AzureTracks mascot wearing a blindfold hoping that Sentinel health is still under control!
Andrew Posted on 6:52 am

Monitor Sentinel Data Connector Health – Alerting

This week we continue our look at monitoring the data connectors that are deployed in a Microsoft Sentinel instance. This article shows how to take Sentinel heath status data and create an incident in Sentinel so we can address the problems.

There is more than one way to monitor most Azure infrastructure and data connectors are no exception. Today we look at creating a way to keep an eye on your data connectors operations in Sentinel, using Sentinel. Join me for a few minutes as we explore one of the important best practices in Microsoft Sentinel – health monitoring and create incidents based on data connector health exceptions.


Why monitor Sentinel data connectors? Well, how will you know you are not getting data from a source such as your on-premises firewalls or switches if you don’t monitor?

Sentinel is so easy to use, and the focus is often on deploy and collect. Once your instance or organization makes it to a point where you are collecting the right data; governance should kick in! In this post we explore a nice simple way to get to know some health monitoring data, then we will build some alerting so we can find out when a data connector breaks.

First up, let’s get logged into our testing instance of Sentinel at

Once you are in Sentinel, let’s review what we covered in the first article:

The two queries we started to explore our health data with were:

Let’s get to Work

Head to Sentinel > Logs and get ready to query! You can queue up the queries from the last post against the SentinelHealth table to refresh your memory, or you can dive right in!

First things first.

Our queries so far are pretty general and not helpful to tell us only about errors. Let’s try something here:

SentinelHealth //Query the table directly and apply filters
| where Status != "Success" and Status != "Informational" and SentinelResourceType == "Data connector" //Return only data connector errors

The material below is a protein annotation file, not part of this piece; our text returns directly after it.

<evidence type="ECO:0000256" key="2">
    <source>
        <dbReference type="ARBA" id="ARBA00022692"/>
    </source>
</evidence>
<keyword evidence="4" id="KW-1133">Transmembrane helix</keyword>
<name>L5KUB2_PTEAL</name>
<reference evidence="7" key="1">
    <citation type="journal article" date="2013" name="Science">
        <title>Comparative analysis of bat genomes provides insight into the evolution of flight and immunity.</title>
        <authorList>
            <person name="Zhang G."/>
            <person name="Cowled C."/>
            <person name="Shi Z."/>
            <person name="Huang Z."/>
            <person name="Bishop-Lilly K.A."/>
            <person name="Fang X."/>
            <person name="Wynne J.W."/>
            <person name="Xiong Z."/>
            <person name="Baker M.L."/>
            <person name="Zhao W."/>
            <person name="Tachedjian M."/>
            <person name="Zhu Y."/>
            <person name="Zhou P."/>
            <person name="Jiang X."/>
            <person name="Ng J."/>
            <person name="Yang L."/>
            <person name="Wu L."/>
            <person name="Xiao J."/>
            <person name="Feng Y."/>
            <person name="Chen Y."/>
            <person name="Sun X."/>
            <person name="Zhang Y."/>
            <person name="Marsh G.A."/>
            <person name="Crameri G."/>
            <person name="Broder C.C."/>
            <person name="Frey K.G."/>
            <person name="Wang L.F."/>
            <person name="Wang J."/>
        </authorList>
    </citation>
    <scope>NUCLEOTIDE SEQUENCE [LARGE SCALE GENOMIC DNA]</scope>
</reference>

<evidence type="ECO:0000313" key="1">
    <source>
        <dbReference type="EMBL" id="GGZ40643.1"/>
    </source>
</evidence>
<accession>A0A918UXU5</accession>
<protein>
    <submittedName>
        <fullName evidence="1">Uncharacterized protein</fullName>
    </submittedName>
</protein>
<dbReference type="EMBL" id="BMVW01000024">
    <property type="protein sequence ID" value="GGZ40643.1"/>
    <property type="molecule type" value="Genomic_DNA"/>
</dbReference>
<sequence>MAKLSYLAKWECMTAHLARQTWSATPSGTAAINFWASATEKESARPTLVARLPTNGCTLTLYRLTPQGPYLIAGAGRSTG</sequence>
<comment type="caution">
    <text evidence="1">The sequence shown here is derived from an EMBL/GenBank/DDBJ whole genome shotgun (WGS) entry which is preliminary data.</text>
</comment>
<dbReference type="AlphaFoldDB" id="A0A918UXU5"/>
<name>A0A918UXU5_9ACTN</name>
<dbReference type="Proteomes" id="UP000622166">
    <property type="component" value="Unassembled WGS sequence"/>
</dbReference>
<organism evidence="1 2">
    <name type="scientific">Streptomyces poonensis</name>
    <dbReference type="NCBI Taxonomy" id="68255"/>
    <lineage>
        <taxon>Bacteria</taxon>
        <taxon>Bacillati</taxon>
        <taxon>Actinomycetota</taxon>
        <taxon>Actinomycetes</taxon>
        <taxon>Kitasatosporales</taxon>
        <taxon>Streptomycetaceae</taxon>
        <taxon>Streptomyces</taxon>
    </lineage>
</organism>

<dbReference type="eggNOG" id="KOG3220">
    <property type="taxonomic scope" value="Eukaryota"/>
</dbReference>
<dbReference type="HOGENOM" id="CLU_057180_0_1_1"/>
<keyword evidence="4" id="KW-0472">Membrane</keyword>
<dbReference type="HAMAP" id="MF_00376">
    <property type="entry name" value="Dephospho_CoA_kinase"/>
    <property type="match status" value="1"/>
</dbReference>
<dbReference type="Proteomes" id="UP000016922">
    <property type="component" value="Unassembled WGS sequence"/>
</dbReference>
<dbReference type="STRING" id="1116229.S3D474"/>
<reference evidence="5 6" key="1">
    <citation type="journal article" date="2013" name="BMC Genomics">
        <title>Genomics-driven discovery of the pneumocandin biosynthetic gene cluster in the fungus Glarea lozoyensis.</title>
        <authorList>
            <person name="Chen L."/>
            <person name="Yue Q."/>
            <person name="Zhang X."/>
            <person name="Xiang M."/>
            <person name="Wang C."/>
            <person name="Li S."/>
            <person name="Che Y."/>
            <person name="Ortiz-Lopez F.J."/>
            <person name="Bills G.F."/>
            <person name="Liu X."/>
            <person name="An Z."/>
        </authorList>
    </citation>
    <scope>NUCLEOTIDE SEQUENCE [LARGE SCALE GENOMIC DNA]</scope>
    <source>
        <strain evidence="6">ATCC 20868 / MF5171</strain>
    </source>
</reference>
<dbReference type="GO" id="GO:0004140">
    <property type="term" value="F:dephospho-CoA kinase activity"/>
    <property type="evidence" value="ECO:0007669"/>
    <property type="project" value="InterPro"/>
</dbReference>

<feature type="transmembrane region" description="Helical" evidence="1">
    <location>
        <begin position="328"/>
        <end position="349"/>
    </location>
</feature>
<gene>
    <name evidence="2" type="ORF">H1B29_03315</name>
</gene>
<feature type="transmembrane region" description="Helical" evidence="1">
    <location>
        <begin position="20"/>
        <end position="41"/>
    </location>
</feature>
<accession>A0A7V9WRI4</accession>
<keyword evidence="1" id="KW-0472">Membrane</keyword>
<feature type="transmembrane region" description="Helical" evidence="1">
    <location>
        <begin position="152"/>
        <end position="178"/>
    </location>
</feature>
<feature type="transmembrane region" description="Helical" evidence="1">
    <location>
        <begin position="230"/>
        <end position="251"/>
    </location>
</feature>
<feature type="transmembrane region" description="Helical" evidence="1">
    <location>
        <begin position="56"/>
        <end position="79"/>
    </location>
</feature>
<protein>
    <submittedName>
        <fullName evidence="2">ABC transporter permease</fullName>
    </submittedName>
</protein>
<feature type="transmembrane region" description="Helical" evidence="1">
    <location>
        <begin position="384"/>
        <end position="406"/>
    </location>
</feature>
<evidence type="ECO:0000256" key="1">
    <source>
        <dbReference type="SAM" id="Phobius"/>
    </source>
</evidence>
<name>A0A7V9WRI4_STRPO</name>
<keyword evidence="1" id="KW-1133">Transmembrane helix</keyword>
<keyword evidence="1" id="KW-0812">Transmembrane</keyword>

Now this little 2 line query is much better!

First of all, it returns only the problems that we are interested in with data connectors, and removes all the noisey entries that equate to an ‘everything is ok alarm’ in my mind. We really just need to know about the problems today.

The data returned is all for data connectors and you can pretty plainly see that I broke the Office 365 connector on purpose here to generate some testing data for us to work with!

Now….there is a cool feature that we can use to quickly create an Analytics Rule. We won’t use this every day, but it’s good to know about.

First, highlight that last query we used > then click + NEW ALERT RULE > next choose CREATE MICROSOFT SENTINEL ALERT.

You should see a very familiar Azure blade to create a new Analytics Rule.

Enter a meaningful name and description, I like to standardize naming a bit to make it clear what the rule is about so the next SOC team member is not wonder what rule 8YhNr6 is….I have seen encoded rule names before and it should not be a thing. Ahem…you know what to do if this used in your environment.

I change the Severity to HIGH because without data we are going to be in trouble quickly.

Next, I do select a couple of relevant MITRE Framework tactics, please feel free to choose what is relevant and click on NEXT.

Your KQL should be in the RULE QUERY field, update it if needed, let it validate, then use the EXCELLENT feature on the right side RESULTS SIMULATION.

We can see that the results are returning a good count based on our data exploration earlier, so we can continue configuring our alerting rule here.

Select your scheduling options, now you should match these to your business requirements for your organization or client. I’m setting this to run once per day, look at the past 1 day of data, and schedule this to run every day at 7am.

Why schedule for 7am?

I chose this because often the day shift, or only shift, starts in the morning. Wouldn’t it be nice to know about any data problems from overnight right away? I thought so too! The thinking here is that if this rule triggers daily at the start of the day then we will know about data connector errors quickly and be able to resolve them sooner.

Now, move to the ALERT THRESHOLD section and ensure that you choose ‘Is greater than’ ‘0’ as your options:

The default is to group all events into a single alert, let’s leave that alone and choose NEXT.

Ensure that ‘Create incidents from alerts’ is Enabled:

Choose NEXT.

Select any Automation Rules or Playbook automations you wish to map to this, today we will choose NEXT here.

Now the new Scheduled Rule should validate happily for us and we should see something like this:

That’s a big screenshot, but take a look and notice the MITRE Evasion techniques that might apply here for this as an attack technique.

Check your settings & create!


Hop over to ANALYTICS. Refresh the rules and find our new rule.

Select the rule to see the details:

Notice that your rule should be enabled, the parameters should match the configuration you just set, and life is good!

Hopefully you don’t see any actual errors in here, but this rule will now tell your team about it when it happens so it can be fixed in good time!

Thank you for joining me for this post here on I can’t wait to see what we have coming up next post!

Happy Hunting!